The bank adheres to UK Data Protection legislation. The employees are given ongoing customer data training so they understand how carefully such data needs to be handled. Any customer can ask to see the information the bank holds about them at any time, in accordance with the Data Protection Act. In order to test the quality of service and evaluate customer satisfaction the bank uses focus groups and face to face interviews to learn more about customers' priorities and to try out new ideas. "Mystery Shopper" research is also used to test the quality of the service for all main retail products (RBS website, 2007).
The Royal Bank of Scotland and NatWest are provided with regular results from a postal customer satisfaction survey, which receives over 55,000 responses every month. Customer satisfaction surveys are also conducted by telephone and in 2005 the group conducted more than 56,000 surveys in this way (RBS website, 2007). The Royal Bank of Scotland and NatWest also held more than 100 customer service discussion groups in locations around the country and more than 21,000 telephone
interviews were conducted by the market research interviewers. With regard to customer complaints the bank has dedicated, trained personnel to handle complaints, and there is a Group Customer Relations Unit to handle issues that escalate, as well as complaints addressed to the divisional chief executives.
Different businesses in the bank are responsible for ensuring that their systems, processes and policies comply with the Group Complaints Policy. The Group Customer Relations Unit receives complaints data and subsequent service improvement plans from the businesses every month. This ensures that the complaints, and the steps taken to improve the service, are monitored at the most senior level.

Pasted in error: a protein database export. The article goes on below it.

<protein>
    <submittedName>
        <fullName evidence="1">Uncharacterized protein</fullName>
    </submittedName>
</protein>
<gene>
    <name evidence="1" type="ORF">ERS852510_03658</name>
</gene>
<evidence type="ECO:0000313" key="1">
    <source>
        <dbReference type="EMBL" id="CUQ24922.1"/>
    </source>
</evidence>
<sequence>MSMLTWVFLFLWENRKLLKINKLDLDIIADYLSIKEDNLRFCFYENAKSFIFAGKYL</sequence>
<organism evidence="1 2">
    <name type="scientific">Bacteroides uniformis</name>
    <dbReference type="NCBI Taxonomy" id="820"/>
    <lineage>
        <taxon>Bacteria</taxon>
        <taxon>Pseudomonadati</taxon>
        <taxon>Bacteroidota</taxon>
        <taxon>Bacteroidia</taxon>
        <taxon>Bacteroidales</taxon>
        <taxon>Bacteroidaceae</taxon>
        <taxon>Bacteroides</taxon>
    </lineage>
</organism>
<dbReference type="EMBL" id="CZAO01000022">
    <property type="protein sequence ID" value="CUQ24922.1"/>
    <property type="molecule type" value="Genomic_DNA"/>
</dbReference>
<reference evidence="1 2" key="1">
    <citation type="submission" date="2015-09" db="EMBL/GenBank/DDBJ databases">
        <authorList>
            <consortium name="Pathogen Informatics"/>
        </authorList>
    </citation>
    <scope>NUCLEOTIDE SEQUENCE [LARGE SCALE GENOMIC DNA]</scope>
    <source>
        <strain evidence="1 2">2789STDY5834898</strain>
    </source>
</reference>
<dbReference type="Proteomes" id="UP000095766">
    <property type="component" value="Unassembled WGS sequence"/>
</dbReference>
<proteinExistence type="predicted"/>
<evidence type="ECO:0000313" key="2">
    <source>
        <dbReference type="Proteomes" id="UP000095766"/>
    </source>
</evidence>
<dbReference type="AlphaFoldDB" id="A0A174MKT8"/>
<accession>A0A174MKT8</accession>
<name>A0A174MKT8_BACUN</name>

5.4.8 Internet Presence
The RBS website is rich in information and data about the bank and their brands and they also have annual reports available to the public in downloadable PDF files. The website is useful for customers, businesses and even researchers. RBS was the first high street bank to launch internet banking in the UK. It is secure and convenient to use. It enables customers to:
• manage their money online 24 hours a day,
• check their up to date balance on most accounts and royal bank credit cards, transfer money, pay bills, set up standing orders,
• transfer money instantly from their royal bank savings account to their royal bank current account,
• keep a record of their finances,
• transfer money to a friend's or family member's bank account, anywhere in the UK, whenever it suits them,
• save time paying essential bills without the need to call into the bank or post office,
• set up a standing order online to make regular transfers to whomsoever they want,
• securely order new cheque books and pay-in books online (RBS website, 2007).
RBS is planning to continue to upgrade and expand further the retail branch network and maintain high levels of customer satisfaction at Royal Bank of Scotland and NatWest retail operations. They are also planning on improving 'first time resolution rates' for personal customers contacting the bank with a query. Furthermore, they want to develop and launch innovative products and services with additional social or environmental features.
Although the bank has a good reputation for its customer service, it still has some gaps that have to be dealt with. RBS need to develop and maintain a knowledge base of customer behaviour that captures every interaction the customer makes with the bank and their response. The bank's customer data is patchy and spread over multiple systems.
Having multiple databases makes it hard to recognize the owner of customer data. There is also a split between front office and back office operations that is impacting the service proposition and data quality.